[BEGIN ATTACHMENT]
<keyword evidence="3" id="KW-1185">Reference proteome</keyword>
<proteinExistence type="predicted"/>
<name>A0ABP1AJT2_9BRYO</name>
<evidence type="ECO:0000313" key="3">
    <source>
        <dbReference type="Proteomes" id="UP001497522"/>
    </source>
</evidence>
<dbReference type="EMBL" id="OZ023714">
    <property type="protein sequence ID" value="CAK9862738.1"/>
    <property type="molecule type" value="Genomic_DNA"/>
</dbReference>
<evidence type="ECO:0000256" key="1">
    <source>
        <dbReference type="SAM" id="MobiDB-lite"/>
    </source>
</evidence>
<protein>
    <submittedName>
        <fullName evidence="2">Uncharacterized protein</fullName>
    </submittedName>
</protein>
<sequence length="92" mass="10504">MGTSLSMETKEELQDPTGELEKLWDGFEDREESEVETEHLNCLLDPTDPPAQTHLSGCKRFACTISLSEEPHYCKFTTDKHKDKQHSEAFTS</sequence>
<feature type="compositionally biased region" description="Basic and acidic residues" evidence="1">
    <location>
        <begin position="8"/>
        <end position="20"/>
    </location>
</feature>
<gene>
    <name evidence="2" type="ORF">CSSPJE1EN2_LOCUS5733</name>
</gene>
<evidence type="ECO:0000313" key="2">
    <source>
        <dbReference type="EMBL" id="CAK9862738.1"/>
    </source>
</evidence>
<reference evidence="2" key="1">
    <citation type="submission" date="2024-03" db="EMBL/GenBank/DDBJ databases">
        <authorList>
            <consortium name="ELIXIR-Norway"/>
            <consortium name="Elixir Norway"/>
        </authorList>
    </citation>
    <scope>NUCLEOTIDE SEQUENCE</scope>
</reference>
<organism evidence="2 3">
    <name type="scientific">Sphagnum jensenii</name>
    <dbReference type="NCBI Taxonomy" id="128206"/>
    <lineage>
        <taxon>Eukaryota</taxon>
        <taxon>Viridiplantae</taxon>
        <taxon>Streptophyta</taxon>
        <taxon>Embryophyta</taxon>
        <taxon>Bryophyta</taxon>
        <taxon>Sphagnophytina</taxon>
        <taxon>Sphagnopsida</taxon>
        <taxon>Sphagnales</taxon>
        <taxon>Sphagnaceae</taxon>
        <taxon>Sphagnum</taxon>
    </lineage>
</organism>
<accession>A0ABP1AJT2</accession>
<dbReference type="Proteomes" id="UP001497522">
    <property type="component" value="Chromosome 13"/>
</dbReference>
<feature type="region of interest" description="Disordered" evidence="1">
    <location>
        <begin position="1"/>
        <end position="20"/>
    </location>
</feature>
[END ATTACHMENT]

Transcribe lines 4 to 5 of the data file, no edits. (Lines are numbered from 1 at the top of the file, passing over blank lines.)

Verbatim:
<evidence type="ECO:0000313" key="3">
    <source>